Dvorak et al. 2009, Wang et al. 2009, Sánchez et al. 2014,
Zinck & Rajora 2016, Tsuda et al. 2016). Currently, only
three studies have been conducted on patterns of genetic var-
iation within the varieties hondurensis and bahamensis with
nSSRs. In three experimental P. caribaea var. hondurensis
populations established in Brazil with individuals from Pop-
tún, Guatemala, very low levels of variation and genetic dif-
ferentiation were detected (He= 0.249, FST = 0.021; Furlan
et al. 2007). Likewise, low levels of genetic variation and
dierentiation were found for two populations of the same
variety distributed in Mexico (He = 0.465, RST =0.033) and
this was attributed to a recent reduction of eective popula-
tion sizes (8100 to 35 000 years ago; Delgado et al. 2011).
On the other hand, var. bahamensis showed high levels of
genetic variation and structure among populations from the
Bahamas, and Turks and Caicos islands (TCI), which was at-
tributed to the eect of geographic isolation of the popula-
tion distributed in the latter region (Sánchez et al. 2014). The
joint study of the three varieties is necessary both for a bet-
ter understanding of the evolutionary history of this taxon, as
well as to outline management and conservation schemes of
this important complex of Caribbean pines.
In this study, nuclear microsatellites were used to test the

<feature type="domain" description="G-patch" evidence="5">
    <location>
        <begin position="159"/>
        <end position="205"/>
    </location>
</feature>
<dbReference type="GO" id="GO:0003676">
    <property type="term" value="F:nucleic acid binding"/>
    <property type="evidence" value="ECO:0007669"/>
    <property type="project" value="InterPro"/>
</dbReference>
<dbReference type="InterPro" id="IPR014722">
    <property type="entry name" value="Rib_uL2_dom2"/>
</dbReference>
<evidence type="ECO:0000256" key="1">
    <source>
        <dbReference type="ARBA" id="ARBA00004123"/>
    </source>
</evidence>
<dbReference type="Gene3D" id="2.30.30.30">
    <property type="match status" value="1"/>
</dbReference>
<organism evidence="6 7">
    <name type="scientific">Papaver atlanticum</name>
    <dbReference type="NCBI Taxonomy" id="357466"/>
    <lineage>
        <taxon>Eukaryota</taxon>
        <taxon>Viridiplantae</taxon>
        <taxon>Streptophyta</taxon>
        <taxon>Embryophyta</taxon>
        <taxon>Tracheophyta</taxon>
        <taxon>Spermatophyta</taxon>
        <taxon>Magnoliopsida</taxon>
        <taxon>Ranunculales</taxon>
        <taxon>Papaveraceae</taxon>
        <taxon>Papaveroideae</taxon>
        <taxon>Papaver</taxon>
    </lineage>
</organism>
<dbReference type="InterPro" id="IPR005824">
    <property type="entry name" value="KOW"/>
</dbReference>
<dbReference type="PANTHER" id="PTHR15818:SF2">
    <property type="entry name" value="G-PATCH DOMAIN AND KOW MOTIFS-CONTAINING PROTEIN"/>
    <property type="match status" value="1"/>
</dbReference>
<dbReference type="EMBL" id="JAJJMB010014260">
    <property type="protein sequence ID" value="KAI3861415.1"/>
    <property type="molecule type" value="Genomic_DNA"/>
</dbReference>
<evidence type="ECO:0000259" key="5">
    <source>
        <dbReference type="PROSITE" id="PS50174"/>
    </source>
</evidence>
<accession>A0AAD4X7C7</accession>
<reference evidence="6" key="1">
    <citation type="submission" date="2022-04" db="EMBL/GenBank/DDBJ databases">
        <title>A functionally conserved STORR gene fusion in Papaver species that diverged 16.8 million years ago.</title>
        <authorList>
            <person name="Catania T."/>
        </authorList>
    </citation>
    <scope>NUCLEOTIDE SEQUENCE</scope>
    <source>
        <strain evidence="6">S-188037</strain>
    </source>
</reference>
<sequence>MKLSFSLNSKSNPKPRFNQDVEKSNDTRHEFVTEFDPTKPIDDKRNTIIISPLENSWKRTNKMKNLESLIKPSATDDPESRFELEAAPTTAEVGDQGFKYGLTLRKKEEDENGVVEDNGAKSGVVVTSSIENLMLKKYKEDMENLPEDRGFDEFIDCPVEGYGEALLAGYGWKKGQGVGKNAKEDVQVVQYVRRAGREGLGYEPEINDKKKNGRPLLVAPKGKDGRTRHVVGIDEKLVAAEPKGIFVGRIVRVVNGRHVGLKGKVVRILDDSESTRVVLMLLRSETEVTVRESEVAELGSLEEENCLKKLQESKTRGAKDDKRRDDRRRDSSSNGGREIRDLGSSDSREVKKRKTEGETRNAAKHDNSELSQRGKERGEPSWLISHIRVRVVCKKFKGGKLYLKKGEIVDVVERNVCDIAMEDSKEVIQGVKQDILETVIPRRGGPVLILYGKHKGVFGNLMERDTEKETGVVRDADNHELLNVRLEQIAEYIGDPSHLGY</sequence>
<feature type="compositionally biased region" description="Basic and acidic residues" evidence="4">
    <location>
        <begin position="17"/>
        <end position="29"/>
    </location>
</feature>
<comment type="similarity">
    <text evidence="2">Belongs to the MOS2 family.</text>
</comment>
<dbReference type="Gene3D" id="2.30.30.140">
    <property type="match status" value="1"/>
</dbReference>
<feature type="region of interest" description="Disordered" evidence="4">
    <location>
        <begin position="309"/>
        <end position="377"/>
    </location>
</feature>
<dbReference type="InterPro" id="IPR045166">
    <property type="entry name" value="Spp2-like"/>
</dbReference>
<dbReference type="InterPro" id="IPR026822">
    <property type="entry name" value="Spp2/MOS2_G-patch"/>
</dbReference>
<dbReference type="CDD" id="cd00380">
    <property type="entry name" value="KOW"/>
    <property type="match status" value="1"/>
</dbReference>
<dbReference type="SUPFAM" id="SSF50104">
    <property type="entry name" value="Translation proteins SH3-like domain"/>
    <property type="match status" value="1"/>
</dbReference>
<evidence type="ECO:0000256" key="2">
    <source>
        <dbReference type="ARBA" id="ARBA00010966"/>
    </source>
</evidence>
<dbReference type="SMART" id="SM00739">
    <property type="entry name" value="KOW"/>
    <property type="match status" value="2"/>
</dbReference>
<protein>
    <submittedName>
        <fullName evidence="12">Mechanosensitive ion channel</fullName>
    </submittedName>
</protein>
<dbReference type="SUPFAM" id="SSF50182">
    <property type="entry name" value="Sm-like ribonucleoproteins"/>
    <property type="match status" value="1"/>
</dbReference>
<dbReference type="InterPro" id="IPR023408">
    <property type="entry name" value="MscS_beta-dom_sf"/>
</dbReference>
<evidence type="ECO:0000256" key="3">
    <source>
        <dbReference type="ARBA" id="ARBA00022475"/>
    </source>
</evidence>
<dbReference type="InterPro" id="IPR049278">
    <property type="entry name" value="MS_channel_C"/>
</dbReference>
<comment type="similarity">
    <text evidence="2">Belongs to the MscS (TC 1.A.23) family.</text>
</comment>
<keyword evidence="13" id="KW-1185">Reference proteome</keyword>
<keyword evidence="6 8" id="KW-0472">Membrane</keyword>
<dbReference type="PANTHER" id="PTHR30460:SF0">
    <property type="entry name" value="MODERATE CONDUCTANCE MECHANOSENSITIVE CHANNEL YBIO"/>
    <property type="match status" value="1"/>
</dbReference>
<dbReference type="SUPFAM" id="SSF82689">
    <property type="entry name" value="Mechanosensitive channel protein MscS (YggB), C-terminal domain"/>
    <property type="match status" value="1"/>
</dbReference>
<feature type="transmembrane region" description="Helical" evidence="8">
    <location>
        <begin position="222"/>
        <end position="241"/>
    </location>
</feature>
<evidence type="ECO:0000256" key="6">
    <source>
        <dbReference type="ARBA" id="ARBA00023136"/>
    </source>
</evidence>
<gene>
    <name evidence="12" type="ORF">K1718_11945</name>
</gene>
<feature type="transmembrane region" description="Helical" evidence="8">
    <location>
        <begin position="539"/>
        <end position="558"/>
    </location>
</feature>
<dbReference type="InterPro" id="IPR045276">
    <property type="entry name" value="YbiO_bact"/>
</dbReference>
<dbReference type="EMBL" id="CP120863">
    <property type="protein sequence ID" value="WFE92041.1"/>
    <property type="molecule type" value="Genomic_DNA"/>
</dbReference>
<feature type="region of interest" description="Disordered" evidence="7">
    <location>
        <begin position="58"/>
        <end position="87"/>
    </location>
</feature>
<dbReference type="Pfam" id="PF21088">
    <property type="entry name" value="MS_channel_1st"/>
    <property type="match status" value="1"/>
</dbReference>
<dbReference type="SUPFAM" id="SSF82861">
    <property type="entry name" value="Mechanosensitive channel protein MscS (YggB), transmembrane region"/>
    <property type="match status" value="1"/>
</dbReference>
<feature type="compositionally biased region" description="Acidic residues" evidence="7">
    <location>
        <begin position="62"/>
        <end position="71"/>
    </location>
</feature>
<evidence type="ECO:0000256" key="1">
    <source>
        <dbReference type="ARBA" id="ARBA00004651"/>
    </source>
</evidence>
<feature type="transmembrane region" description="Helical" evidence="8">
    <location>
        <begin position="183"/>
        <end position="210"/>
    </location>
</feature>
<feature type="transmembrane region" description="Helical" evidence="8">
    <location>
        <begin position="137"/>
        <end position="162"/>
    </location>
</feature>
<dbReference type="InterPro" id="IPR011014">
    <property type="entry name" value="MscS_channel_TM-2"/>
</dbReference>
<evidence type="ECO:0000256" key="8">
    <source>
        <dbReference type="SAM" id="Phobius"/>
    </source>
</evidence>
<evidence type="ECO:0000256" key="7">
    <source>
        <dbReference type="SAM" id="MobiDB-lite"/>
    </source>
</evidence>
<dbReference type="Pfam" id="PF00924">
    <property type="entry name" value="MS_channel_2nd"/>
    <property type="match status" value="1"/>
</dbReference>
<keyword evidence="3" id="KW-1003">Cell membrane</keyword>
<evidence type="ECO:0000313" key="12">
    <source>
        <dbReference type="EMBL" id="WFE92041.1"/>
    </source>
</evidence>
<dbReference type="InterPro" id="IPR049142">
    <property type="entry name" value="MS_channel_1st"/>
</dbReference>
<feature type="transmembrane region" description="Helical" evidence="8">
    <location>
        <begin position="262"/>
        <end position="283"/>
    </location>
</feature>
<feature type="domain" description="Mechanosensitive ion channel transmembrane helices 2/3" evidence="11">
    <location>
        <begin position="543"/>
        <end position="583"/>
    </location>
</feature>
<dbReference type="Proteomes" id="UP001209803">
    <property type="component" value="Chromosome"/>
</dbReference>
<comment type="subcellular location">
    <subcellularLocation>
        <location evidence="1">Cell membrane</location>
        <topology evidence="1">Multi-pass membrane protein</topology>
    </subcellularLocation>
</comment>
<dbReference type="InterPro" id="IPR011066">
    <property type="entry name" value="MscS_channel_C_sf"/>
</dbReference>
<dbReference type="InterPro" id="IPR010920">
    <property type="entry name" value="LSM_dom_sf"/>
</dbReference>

hypothesis that the three varieties of P. caribaea (var. cari-
baea, hondurensis and bahamensis) distributed in the Car-
ibbean Basin, represent independent evolutionary lineages
originating from one ancestor distributed in Central America.
Our aims were (i) to estimate levels of genetic variation in the
varieties and populations, inbreeding indices and eective
population sizes, and (ii) to determine the geographic struc-
ture of genetic variation across populations to infer possible
migration routes (gene ow). Finally, we analysed and dis-
cussed the geographic and demographic processes that may
underlie the distribution of genetic variation in this group of
Study populations and sampling
Fifteen populations of the three varieties of Pinus caribaea
were sampled and geo-referenced throughout the Caribbean
Basin (g. 1). Leaf material was collected from two popula-
tions of P. caribaea var. caribaea located at the western end
of the island of Cuba (Viñales and Mil Cumbres), from two
populations of P. caribaea var. bahamensis in the Bahamas
(islands of Andros and New Providence), and from eleven
populations of P. caribaea var. hondurensis, one in Mexico
and one in Guatemala, four in Belize, three in Honduras, and
two in Nicaragua. Of these, seven were located inland (H1,
H2, H4, H6, H8, H9 and H10) and the other four were coast-
al lowland sources (table 1). Needles were collected from 13
to 30 trees in each of the population respecting a minimum
distance of 50 m between trees, in order to reduce the prob-
ability of parentage (Flores et al. 2005). A total of 316 in-
dividuals were used in the study. Plant tissue was stored in
plastic bags at -80°C for subsequent DNA extraction.
DNA extraction, amplication and genotyping
Genomic DNA was extracted with a CTAB miniprep meth-
od (Vázquez-Lobo 1996). The seven nSSRs assayed were
derived from Pinus taeda (Elsik et al. 2000); PtTX3025,
PtTX3013, PtTX3020, PtTX2146, PtTX2123, PtTX3029
and PtTX2037. The PCR amplication reaction conditions
described below were performed using a MasterCycler Gra-
dient thermocycler (Eppendorf Inc), according to Elsik et al.
(2000), with modications in the concentration of magne-
sium chloride (4 mM). Specic touchdown PCR conditions
were as follows: one cycle at 94°C for 5 min; two cycles of
94°C for 1 min, 60°C for 1 min and 72°C for 35 s; 20 cy-
cles of 94°C for 45 s, 45 s at specic annealing temperature
(TM) of the primer pair, decreasing by 0.5°C each cycle, and